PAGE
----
Kress, Gunther R. and T. van Leeuwen (1996/2006) Reading images : the grammar of visual design. Routledge.
8 March 2011
Rosie Flewitt, The Open University
Early literacy development in today's world: a multimodal perspective
There is little doubt that digital media now play a significant part in everyday literacy practices in the UK, but what impact do they have on young children's literacy learning at home and in early education? In this workshop I will report on a small-scale ESRC study that explored the range of traditional and digital literacy resources that 3 and 4-year-old children encountered at home and in one Sure Start early years nursery in the south of England. Drawing on questionnaire and interview data, along with ethnographic video case studies, I will discuss practitioner and parental beliefs about the role of new technologies in young children's present and future lives, and how the young children studied developed literacy knowledge and skills as they engaged with the different representational modes available to them in a range of media, from making marks with crayons on paper, to sharing illustrated story books, computers, interactive TV screens, games consoles and digital toys. The talk will then explore the implications of these findings for theories of literacy as social practice.
3 May 2011
Helen Oughton University of Bolton
“220 Fatal Accidents”: Texts, Talk and Meaning in Adult Numeracy Classrooms
Audio-recordings from adult numeracy classrooms will be played to demonstrate how learners responded to two different texts, both of which presented numeracy problems which might be supposed to have socio-critical significance.
When working with the first text, a traditional worksheet of mathematical word-problems, the students appeared not to respond to the social “context” in which the problem was set. However, with the second text, of a very different nature and mediated by the teacher, they responded critically and playfully to the context presented to them.
In our discussion I hope to turn a social practice lens on the adult numeracy classroom, and interrogate the notion of “context”. I suggest that the classroom should be regarded as a context in itself, and that word-problems as a genre are associated with a specific set of numeracy practices embedded in their own social purposes.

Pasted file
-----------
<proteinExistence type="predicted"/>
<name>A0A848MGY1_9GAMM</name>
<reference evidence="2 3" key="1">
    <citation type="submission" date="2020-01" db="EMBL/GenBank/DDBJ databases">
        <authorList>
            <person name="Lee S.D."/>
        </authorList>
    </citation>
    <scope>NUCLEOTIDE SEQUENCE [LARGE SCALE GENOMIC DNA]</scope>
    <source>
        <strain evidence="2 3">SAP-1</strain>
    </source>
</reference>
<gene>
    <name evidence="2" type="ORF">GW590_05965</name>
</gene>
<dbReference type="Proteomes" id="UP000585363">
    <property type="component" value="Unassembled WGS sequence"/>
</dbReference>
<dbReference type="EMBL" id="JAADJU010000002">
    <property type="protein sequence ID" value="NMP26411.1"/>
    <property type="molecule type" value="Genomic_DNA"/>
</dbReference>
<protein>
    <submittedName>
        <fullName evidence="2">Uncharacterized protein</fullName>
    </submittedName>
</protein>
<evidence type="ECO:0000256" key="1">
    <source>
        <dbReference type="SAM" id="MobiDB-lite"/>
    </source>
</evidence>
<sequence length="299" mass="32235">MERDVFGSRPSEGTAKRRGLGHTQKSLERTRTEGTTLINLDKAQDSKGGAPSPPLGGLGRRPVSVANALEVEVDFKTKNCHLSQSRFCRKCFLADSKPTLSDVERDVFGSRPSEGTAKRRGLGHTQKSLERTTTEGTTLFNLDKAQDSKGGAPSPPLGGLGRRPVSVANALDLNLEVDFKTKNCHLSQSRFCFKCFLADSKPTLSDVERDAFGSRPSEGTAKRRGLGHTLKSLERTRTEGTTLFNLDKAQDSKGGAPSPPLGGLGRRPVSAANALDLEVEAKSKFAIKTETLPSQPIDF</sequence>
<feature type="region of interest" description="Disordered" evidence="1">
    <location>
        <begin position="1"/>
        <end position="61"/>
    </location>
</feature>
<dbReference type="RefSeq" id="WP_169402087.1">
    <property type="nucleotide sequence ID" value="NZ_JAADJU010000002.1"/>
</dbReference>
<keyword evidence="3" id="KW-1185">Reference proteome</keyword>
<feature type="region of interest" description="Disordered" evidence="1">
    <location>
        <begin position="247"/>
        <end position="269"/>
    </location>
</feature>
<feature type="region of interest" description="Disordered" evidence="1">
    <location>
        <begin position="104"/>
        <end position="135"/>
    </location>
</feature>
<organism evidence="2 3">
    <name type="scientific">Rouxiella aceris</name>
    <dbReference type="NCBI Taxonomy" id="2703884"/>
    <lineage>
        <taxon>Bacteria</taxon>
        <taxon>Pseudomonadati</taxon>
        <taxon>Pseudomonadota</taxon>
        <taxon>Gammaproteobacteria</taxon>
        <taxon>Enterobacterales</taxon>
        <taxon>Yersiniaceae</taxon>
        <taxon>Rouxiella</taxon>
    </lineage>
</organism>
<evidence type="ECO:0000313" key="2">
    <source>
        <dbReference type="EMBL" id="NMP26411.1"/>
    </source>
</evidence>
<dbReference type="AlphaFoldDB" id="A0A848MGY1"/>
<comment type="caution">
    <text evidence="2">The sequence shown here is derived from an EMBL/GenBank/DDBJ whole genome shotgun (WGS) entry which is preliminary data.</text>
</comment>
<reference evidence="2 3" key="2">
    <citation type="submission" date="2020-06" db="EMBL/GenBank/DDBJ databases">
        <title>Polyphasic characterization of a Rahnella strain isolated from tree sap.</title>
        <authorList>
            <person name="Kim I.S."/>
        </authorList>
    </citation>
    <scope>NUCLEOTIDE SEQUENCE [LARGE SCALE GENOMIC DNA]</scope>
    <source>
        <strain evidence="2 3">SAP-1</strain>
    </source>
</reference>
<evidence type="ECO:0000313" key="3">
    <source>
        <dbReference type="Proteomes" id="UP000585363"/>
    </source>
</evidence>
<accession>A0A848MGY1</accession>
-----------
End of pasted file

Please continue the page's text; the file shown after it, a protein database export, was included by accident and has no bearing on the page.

In order to identify ways to make numeracy learning more relevant to adult learners lives, I want to consider which features of the second activity encouraged the students towards a socio-critical response. In particular, I would like to discuss whether the materiality of the text used, and its mediation by the teacher, can play a role in disrupting the normal expectations of classroom discourse.
You do not need any mathematical knowledge to participate in this session!
10 May 2011
Ana Tominc Lancaster University
Visuals in cookbooks: Jamie Oliver and recent transformations in selected Slovene cookbooks
Photographic material plays an essential role in contemporary instructional genres, such as cookbooks. Not only does such multimodality aid the reader’s understanding of the process of preparation, but they also represent a certain lifestyle. Increasingly, certain kinds of cookbooks include also representations of particular places, people and habits.
In this talk I focus on the visual aspect of cookbooks in Slovenia. While older cookbooks hardly contained a small amount of drawings, this changed as technological advancements in printing and photography allowed for photographs of food to be included in the books in a larger number. However, as Jamie Oliver’s books were first introduced to Slovenia in 2002, they contained not only food photography (and, some of them also ‘food-porn’) but also the images of the chef-celebrity, his friends and family, and representation of his daily habits. In the final section of my talk I compare Oliver’s visuals to those found in some very recent Slovene cookbooks. I argue that the visual element is just another part of transformation of cookbooks as genres in post 1989 Slovenia as it matches transformations found in linguistic material.
This talk will include a number of food photographs which are designed to make you hungry – you are very welcome to bring your lunch! :-)
17 May 2011
Daniel Cassany (Universitat Pompeu Fabra, Barcelona)
Catalan Research on Adolescent and Adult Literacy